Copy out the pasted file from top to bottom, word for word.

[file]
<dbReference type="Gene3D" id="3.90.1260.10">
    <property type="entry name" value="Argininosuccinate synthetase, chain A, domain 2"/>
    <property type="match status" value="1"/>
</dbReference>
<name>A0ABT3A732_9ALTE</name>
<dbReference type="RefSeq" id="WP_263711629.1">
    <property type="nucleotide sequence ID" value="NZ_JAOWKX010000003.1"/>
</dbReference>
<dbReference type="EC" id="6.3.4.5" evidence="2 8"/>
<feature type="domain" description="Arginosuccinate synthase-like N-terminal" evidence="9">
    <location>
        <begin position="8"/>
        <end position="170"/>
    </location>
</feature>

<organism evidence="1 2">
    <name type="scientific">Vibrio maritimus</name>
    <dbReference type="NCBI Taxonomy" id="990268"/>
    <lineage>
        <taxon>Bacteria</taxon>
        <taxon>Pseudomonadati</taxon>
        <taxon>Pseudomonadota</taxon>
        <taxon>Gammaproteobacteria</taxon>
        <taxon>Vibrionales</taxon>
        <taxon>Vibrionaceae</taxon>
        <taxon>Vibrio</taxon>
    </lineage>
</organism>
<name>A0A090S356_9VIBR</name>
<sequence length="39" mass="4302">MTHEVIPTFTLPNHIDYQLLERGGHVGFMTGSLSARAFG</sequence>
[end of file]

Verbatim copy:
<dbReference type="Gene3D" id="3.90.1260.10">
    <property type="entry name" value="Argininosuccinate synthetase, chain A, domain 2"/>
    <property type="match status" value="1"/>
</dbReference>
<name>A0ABT3A732_9ALTE</name>
<dbReference type="RefSeq" id="WP_263711629.1">
    <property type="nucleotide sequence ID" value="NZ_JAOWKX010000003.1"/>
</dbReference>
<dbReference type="EC" id="6.3.4.5" evidence="2 8"/>
<feature type="domain" description="Arginosuccinate synthase-like N-terminal" evidence="9">
    <location>
        <begin position="8"/>
        <end position="170"/>
    </location>
</feature>

<organism evidence="1 2">
    <name type="scientific">Vibrio maritimus</name>
    <dbReference type="NCBI Taxonomy" id="990268"/>
    <lineage>
        <taxon>Bacteria</taxon>
        <taxon>Pseudomonadati</taxon>
        <taxon>Pseudomonadota</taxon>
        <taxon>Gammaproteobacteria</taxon>
        <taxon>Vibrionales</taxon>
        <taxon>Vibrionaceae</taxon>
        <taxon>Vibrio</taxon>
    </lineage>
</organism>
<name>A0A090S356_9VIBR</name>
<sequence length="39" mass="4302">MTHEVIPTFTLPNHIDYQLLERGGHVGFMTGSLSARAFG</sequence>